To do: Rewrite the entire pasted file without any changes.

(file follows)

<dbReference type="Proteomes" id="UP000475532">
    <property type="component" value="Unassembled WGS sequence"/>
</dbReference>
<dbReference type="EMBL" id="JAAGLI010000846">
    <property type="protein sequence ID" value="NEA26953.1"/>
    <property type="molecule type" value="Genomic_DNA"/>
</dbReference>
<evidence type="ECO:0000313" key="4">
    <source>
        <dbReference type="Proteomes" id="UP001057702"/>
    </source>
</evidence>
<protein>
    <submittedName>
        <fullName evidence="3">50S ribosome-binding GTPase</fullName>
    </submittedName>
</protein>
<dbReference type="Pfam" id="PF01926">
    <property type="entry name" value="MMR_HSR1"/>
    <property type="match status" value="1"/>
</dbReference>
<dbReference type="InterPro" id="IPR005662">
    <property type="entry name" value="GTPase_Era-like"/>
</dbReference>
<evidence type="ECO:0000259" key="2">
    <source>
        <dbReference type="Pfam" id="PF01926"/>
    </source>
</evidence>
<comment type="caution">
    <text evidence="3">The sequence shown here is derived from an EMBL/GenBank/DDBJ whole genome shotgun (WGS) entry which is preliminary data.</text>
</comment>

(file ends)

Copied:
<dbReference type="Proteomes" id="UP000475532">
    <property type="component" value="Unassembled WGS sequence"/>
</dbReference>
<dbReference type="EMBL" id="JAAGLI010000846">
    <property type="protein sequence ID" value="NEA26953.1"/>
    <property type="molecule type" value="Genomic_DNA"/>
</dbReference>
<evidence type="ECO:0000313" key="4">
    <source>
        <dbReference type="Proteomes" id="UP001057702"/>
    </source>
</evidence>
<protein>
    <submittedName>
        <fullName evidence="3">50S ribosome-binding GTPase</fullName>
    </submittedName>
</protein>
<dbReference type="Pfam" id="PF01926">
    <property type="entry name" value="MMR_HSR1"/>
    <property type="match status" value="1"/>
</dbReference>
<dbReference type="InterPro" id="IPR005662">
    <property type="entry name" value="GTPase_Era-like"/>
</dbReference>
<evidence type="ECO:0000259" key="2">
    <source>
        <dbReference type="Pfam" id="PF01926"/>
    </source>
</evidence>
<comment type="caution">
    <text evidence="3">The sequence shown here is derived from an EMBL/GenBank/DDBJ whole genome shotgun (WGS) entry which is preliminary data.</text>
</comment>